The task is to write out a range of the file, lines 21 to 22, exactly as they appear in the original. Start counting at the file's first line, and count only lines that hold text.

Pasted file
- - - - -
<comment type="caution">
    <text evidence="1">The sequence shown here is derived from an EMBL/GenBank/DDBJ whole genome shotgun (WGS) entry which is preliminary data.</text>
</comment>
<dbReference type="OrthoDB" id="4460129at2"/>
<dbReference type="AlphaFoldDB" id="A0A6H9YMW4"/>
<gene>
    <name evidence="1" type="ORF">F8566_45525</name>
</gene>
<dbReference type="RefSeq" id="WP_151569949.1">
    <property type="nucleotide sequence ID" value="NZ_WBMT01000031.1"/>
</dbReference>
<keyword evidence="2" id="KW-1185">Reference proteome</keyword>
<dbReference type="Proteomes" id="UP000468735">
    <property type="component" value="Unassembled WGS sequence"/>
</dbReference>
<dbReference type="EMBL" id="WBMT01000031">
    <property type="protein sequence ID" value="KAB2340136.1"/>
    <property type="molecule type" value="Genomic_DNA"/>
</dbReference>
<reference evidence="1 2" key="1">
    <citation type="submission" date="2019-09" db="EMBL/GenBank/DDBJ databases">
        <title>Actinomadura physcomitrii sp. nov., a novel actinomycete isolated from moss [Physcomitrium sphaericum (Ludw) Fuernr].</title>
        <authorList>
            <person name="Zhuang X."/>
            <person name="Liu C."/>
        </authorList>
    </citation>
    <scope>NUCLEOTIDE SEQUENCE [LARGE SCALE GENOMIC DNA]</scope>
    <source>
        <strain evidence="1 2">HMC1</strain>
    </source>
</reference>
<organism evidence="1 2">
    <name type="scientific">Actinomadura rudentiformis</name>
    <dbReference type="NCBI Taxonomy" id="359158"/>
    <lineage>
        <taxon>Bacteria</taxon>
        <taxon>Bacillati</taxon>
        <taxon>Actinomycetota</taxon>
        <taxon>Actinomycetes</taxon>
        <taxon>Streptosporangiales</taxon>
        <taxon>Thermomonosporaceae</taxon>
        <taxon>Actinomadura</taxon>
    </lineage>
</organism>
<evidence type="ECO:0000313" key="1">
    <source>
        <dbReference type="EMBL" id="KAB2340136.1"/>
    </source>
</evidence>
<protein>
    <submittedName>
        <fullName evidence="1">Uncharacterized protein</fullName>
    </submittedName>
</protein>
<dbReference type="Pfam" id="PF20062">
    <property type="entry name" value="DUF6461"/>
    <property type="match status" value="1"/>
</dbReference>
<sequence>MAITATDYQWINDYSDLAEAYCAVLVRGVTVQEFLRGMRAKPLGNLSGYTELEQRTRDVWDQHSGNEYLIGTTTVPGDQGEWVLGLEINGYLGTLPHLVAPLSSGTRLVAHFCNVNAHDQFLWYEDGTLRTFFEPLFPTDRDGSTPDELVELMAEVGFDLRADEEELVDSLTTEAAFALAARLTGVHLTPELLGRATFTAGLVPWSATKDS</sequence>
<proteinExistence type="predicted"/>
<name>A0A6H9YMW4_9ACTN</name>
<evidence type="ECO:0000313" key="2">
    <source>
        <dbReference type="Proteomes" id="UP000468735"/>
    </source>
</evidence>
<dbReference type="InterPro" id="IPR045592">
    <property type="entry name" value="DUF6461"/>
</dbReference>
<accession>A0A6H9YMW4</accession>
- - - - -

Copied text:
    <citation type="submission" date="2019-09" db="EMBL/GenBank/DDBJ databases">
        <title>Actinomadura physcomitrii sp. nov., a novel actinomycete isolated from moss [Physcomitrium sphaericum (Ludw) Fuernr].</title>